Home / EV Charging / Getting to the point

Getting to the point

Daniel Lessiter, Head of Business Partnerships at charge point operator Believ, explains how an EV charging infrastructure plays a key role in supporting sustainable transport initiatives

Access to Electric Vehicle (EV) charging infrastructure is of increasing importance in helping organisations enable employees, customers and stakeholders reduce their environmental impact by switching to EVs.

Indeed, investing in EV charging infrastructure is an effective way to offset Scope 3 emissions. While Scopes 1 and 2 refer to emissions owned or controlled by a company through purchasing or dispensing energy, Scope 3 emissions refer to business activity and the indirect consequences that it, or its associated value chain, has on the environment. EV infrastructure and facilitating the use of more sustainable modes of transport can significantly reduce emissions relating to business travel, employee commutes, visitor transportation and distribution of business goods and services.

With the government stating: “Transport is one of the most important sectors for achieving net zero by 2050, and so we must accelerate our efforts to decarbonise how people get from A to B…”*, the time is now to ensure that EV charging infrastructure is a vital element of a building’s sustainability credentials.


At Believ, we recently commissioned a major piece of industry research to uncover the preparedness of business owners (including FMs) to deliver EV infrastructure, and what specific challenges they were looking to resolve. The results were an encouraging sign that the intention is there, with all businesses surveyed having plans to install EV charging infrastructure in some size, shape or form. Almost nine out of 10 (88 per cent) had already started installing or had equipment in place, and most are planning to double their charge point numbers by 2028.

However, the report also uncovered several barriers to progress, and found that logistical and regulatory challenges are getting in the way. Some 70 per cent of businesses said that accessing the power grid was a frustration, 70 per cent struggle with inconsistent planning laws, and 74 per cent need specialist help to assess power needs and navigate regulations.

A significant 74 per cent are concerned about installation costs, and one in five (20 per cent) worry about return on investment (ROI). Perhaps unsurprisingly, three quarters (75 per cent) said they want to generate money from charge points to offset installation costs, but more than two thirds (67 per cent) said they lacked the experience to calculate ROI.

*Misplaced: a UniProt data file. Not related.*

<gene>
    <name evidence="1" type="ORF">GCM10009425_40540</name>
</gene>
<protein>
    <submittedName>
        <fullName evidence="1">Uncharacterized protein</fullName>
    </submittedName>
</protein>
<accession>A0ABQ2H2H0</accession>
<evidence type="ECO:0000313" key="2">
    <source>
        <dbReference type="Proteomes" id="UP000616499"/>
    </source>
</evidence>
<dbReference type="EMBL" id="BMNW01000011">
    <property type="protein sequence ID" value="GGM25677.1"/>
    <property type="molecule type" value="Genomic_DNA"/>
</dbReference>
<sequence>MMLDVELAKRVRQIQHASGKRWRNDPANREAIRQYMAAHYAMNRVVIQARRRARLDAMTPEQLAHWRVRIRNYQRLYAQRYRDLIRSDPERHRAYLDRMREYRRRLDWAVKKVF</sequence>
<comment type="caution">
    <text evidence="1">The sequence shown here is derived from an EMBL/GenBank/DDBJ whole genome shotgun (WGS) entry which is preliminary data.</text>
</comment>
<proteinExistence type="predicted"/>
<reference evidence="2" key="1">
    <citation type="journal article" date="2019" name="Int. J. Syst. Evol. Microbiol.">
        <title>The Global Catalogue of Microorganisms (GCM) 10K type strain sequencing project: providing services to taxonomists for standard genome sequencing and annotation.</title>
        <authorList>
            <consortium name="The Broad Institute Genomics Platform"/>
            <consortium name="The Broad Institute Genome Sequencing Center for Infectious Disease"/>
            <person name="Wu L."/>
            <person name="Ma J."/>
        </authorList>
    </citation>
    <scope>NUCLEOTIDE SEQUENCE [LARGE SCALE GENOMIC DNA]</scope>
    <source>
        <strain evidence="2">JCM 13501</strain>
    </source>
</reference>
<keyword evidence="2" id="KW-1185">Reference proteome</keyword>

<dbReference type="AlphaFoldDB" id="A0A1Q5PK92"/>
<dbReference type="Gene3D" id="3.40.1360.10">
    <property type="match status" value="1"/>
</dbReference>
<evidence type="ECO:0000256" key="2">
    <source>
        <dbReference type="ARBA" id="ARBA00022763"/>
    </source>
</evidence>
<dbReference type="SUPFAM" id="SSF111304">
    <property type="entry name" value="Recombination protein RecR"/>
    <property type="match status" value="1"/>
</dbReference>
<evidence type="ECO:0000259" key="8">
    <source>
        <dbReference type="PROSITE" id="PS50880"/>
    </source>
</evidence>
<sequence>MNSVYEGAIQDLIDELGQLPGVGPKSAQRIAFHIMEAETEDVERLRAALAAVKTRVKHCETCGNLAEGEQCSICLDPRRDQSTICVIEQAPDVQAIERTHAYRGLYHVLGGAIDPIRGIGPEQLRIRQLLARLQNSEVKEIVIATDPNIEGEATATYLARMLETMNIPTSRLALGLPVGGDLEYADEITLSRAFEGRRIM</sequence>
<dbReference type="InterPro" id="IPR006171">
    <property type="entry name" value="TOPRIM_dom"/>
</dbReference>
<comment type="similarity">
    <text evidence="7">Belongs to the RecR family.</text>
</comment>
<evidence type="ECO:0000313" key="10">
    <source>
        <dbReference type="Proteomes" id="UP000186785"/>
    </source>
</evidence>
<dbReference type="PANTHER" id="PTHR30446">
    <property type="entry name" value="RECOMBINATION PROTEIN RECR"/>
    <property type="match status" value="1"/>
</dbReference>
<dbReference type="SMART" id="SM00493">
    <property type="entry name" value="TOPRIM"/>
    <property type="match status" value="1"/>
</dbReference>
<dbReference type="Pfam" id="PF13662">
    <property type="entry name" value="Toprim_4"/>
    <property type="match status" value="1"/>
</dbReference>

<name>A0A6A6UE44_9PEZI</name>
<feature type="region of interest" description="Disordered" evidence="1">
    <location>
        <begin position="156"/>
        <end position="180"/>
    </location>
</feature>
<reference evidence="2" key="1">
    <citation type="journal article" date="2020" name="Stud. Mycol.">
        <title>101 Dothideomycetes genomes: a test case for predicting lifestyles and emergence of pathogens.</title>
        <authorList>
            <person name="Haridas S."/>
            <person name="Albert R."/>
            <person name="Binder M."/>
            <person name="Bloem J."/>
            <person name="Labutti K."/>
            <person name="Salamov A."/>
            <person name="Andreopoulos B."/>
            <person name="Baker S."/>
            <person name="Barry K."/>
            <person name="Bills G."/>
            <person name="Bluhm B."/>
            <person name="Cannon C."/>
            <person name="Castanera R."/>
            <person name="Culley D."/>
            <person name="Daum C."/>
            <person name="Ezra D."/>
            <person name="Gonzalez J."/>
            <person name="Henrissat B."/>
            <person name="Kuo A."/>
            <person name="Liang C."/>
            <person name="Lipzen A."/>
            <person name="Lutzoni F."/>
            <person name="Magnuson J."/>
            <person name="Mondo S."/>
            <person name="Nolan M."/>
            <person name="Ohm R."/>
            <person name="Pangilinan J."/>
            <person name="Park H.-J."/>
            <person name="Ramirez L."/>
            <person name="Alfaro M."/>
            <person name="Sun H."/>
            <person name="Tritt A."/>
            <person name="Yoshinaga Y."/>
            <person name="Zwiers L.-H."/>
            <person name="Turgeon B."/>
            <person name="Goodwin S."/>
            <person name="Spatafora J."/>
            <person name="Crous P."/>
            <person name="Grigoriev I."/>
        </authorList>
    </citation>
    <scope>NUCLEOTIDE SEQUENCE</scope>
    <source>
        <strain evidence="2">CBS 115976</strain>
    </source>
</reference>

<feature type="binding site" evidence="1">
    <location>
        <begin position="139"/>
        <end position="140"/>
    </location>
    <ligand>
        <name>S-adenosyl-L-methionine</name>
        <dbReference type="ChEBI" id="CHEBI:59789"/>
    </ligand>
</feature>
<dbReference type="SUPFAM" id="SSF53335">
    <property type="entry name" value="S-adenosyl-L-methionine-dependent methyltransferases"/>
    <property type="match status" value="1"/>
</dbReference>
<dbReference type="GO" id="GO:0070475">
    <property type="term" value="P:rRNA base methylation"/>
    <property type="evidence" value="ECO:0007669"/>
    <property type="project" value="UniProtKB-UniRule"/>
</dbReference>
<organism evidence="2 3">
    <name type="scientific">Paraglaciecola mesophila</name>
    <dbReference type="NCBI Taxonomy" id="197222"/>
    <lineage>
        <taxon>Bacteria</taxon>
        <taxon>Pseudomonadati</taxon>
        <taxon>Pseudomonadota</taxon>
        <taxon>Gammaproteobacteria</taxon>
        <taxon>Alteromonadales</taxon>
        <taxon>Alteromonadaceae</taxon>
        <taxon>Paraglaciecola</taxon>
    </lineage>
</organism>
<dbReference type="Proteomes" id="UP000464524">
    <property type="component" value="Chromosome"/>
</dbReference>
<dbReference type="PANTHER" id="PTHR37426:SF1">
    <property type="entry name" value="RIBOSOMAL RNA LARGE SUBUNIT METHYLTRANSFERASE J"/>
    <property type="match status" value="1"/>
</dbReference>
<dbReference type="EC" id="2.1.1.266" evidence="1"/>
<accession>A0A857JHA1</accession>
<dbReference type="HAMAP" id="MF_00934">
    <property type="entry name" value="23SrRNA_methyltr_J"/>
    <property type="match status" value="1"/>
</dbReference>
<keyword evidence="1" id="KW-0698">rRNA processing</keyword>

The challenges conveyed in the research are entirely understandable in what is a new, varied and complex landscape. There is the need to better understand EV charging technology, specific planning laws and regulations, power capacities and grid access. Overcoming these challenges, and ultimately helping to reduce emissions in support of ESG policies, can and is being achieved through engaging the private industry.

The first port of call for experienced Charge Point Operators (CPOs) is in designing tailored solutions to suit businesses’ needs. The number, speed and location of charge points will depend on stakeholder numbers and user journeys, and getting the right hardware in the right location is vital to ensuring facilities are as convenient and (where desired) as well used as possible.

The process of overcoming logistical and regulatory EV charging installation challenges should naturally fall to private organisations that navigate these challenges every day. Streamlining the process for FM managers and businesses will speed up the public EV charging infrastructure rollout – and ultimately support the decarbonisation of transport.


CPOs offer a fully funded solution that entirely removes the funding challenge from businesses. This not only means that a business does not have to invest capital upfront, but also that it can rely on its CPO partner to predict and report on ROI, and to help FMs create and secure a business case that is based on a bespoke host-remuneration package.

The fully funded model inherently breeds an ‘always on’ charging service that organisations will rely on as more and more of their stakeholders move to electric transport. As the CPO only earns its investment back if the charging infrastructure is being used – it is vital that it is well maintained to ensure maximum reliability. It is for this reason that Believ’s solution includes maintenance as standard, and why it has a hardware uptime of more than 99 per cent.

Ultimately, organisations require an end-to-end solution that supports the entire lifecycle of their EV infrastructure journey. The solution should remove the hassle of planning and securing board-level buy-in, ease the installation process, and ensure a programme is in place for the equipment to be regularly serviced and maintained.

It’s important that an EV charging infrastructure solution supports ESG priorities, but its value will be felt far wider than those responsible for driving ESG policy. In the not-too-distant future, all businesses’ stakeholders will rely on EV charging as they join the more than one million EV vehicle drivers in the UK today. And, by facilitating the electric switch, we will help the UK decarbonise transport.


About Sarah OBeirne

Leave a Reply

Your email address will not be published. Required fields are marked *